Stop Messing With the Immigration Mission Statement and Start Letting More People In

Joe Biden is just the latest president to tinker with USCIS's mission statement. Watch his deeds, not his words.


This week, United States Citizenship and Immigration Services (USCIS) announced a new mission statement. Officials in the agency, which oversees visa processing and other key immigration and naturalization functions, scrapped the Trump administration's controversial statement.

"USCIS upholds America's promise as a nation of welcome and possibility with fairness, integrity, and respect for all we serve," the new statement reads. USCIS Director Ur Jaddou told employees in an email that it was more fitting of President Joe Biden's "commitment to an immigration system that is accessible and humane." The new statement comes from employee survey responses, in which USCIS workers proposed new phrasing like "innovation, welcoming, and opportunity."

That tone is a significant departure from USCIS's stated mission under former President Donald Trump. During his presidency, the agency spoke of administering "the nation's lawful immigration system, safeguarding its integrity and promise by efficiently and fairly adjudicating requests for immigration benefits"—all while "protecting Americans, securing the homeland, and honoring our values." Trump's USCIS controversially omitted the long-present phrase "nation of immigrants" from its mission statement.

Anti-immigration groups have cited the Biden administration's new USCIS mission statement as proof that Biden is unserious about vetting immigrants and "protecting Americans," while pro-immigration organizations have praised its message of welcome.

There are two deeper problems lost in this scuffle, however. First, the Biden administration's handling of immigration so far has not matched the kinder, gentler mission statement. Second, the new USCIS mission statement highlights a worrying degree of executive sway over an agency that, by nature, should have consistent functions between presidential administrations.

Biden's USCIS has enacted a symbolic change, judging from the agency's track record in the past year. USCIS faces a massive green card backlog and has struggled to adjudicate applications and dole out visas. The agency let some 80,000 employment-based green cards expire in fiscal year 2021, and thousands of legal migrants were put out of work due to processing delays. Applicant wait times are abysmal—as high as 40 months for certain forms. It's hard for USCIS to claim it's welcoming people being kept out of the country by its own bureaucracy or serving them when it can't process employment authorizations. "Welcome and possibility" can be nearly impossible for migrants to access these days.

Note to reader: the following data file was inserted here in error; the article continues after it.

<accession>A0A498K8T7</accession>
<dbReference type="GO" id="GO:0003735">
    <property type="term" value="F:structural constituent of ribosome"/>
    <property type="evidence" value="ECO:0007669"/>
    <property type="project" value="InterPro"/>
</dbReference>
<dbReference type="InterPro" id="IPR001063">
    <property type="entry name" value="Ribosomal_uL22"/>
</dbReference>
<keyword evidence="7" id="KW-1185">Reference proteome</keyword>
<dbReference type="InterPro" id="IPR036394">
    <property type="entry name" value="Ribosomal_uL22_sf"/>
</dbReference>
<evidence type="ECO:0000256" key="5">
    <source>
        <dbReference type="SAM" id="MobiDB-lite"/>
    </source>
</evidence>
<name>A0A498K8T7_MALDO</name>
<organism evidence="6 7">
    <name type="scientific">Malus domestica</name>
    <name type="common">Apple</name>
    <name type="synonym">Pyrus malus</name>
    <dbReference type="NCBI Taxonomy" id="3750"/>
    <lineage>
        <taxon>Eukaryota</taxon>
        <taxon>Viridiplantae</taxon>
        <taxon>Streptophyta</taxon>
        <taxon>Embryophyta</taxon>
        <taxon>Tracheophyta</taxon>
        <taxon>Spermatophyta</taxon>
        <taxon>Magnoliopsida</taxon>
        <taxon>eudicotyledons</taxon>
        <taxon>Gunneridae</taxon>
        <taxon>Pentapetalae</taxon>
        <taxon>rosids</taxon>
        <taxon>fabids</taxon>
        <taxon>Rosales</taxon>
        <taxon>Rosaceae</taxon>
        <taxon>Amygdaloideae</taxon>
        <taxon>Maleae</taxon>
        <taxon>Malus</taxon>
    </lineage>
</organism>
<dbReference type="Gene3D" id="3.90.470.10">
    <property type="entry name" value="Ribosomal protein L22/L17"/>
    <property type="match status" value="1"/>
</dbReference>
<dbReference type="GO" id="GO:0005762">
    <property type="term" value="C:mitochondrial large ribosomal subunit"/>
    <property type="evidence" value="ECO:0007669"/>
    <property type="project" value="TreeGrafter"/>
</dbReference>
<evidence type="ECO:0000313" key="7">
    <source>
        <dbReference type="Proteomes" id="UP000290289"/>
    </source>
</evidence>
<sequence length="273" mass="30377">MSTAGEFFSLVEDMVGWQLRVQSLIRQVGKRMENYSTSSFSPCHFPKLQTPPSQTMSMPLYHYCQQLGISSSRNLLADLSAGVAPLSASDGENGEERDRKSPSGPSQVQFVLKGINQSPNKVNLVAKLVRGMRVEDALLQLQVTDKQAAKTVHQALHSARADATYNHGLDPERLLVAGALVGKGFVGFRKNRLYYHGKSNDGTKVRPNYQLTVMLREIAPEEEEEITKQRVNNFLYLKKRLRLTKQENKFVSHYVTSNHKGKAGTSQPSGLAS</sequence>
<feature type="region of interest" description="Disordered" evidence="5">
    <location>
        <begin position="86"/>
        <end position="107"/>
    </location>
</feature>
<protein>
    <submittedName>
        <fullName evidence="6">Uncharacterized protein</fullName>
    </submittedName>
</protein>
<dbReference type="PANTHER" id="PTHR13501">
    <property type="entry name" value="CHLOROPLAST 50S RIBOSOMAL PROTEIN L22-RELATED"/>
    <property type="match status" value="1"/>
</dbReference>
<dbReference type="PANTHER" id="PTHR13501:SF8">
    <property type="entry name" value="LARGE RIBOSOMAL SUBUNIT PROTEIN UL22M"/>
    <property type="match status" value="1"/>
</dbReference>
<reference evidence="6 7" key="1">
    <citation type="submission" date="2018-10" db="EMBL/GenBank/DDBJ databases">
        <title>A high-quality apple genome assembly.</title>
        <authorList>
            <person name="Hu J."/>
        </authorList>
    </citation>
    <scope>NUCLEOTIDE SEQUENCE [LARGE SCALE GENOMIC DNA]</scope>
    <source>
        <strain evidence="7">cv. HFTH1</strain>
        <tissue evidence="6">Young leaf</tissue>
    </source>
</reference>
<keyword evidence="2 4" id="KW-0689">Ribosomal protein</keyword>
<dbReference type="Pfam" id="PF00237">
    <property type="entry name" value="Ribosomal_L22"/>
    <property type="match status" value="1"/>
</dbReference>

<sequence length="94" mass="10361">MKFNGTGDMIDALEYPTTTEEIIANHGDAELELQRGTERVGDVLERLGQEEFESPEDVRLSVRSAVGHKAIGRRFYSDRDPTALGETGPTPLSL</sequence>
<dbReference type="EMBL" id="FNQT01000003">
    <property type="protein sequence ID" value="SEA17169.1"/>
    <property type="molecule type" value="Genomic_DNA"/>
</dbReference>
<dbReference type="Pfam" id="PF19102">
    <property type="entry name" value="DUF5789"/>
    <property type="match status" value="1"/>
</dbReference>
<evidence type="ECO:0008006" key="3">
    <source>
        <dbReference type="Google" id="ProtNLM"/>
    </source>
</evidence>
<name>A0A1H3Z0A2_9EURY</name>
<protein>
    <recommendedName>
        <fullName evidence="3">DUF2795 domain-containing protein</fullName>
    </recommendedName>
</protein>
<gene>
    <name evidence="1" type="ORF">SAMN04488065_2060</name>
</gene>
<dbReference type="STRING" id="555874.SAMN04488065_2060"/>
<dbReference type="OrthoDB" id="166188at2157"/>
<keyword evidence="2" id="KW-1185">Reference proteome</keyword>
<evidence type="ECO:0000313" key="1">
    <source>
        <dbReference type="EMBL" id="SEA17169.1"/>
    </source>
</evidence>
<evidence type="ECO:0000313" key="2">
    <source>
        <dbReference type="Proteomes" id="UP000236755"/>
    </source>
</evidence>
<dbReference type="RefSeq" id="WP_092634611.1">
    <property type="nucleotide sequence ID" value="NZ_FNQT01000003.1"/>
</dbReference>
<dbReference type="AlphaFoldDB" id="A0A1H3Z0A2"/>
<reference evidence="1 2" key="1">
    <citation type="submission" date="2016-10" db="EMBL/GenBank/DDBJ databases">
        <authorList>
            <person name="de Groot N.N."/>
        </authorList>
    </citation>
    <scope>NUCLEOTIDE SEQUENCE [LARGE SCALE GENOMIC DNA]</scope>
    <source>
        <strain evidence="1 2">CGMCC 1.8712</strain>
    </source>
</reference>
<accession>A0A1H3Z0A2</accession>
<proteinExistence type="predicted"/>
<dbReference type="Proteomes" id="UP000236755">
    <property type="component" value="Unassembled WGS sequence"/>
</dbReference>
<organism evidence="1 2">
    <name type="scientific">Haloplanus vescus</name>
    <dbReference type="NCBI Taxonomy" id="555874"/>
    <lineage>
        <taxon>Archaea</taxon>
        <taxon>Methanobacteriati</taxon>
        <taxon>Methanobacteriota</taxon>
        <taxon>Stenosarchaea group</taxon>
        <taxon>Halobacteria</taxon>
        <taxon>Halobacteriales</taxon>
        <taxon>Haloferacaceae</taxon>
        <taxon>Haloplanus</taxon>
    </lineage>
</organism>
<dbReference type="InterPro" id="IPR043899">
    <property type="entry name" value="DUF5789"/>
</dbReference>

None of this even addresses how Biden officials have embraced a more humane mission statement in one component of the U.S. immigration system while also fast-tracking deportations for over 1 million migrants using a policy Trump imposed. Trump's USCIS mission statement may be gone, but the truly harmful instruments of his immigration system are still around. Biden officials have not been consistent in their commitment to an "accessible and humane" immigration system, telling Central American migrants who could benefit from USCIS asylum services, "do not come" to the U.S.

Dig deeper, though, and this week's chatter also raises questions about the deeply politicized nature of USCIS. USCIS deals with legal immigration—its explicit purpose is "to enhance the security and efficiency of national immigration services by focusing exclusively on the administration of benefit applications." It processes citizenship applications, manages family-based immigration, authorizes migrants to work, and oversees humanitarian programs for vulnerable populations. These are relatively mundane duties compared to the functions some of its sister agencies within the Department of Homeland Security perform.

Still, presidents have been able to frame these functions as they see fit, fundamentally shifting the expressed mission of an important agency. USCIS has now had three mission statements since 2005, and all have conveyed different messages. The first highlighted "America's promise as a nation of immigrants" and the importance of "providing accurate and useful information to our customers." The second saw "customers" removed, with Trump officials arguing that such phrasing wrongfully emphasized service to "applicants and petitioners, rather than the American people." The third is short, open-ended, and doesn't include "nation of immigrants" phrasing—despite its omission being so controversial under the Trump administration.

The customizable nature of USCIS should worry anyone who cares about an efficient, effective immigration system that welcomes migrants and helps them get to work in the U.S. Regularly changing mission statements only serve to poorly convey functions to applicants and introduce unpredictability to a government agency that should operate predictably. Unfortunately, this is an agency that presidents have grown used to personalizing, both in action and rhetoric.

So is this week's mission statement adjustment important? Perhaps, but more for what it signals about presidential influence than a fundamental shift within USCIS.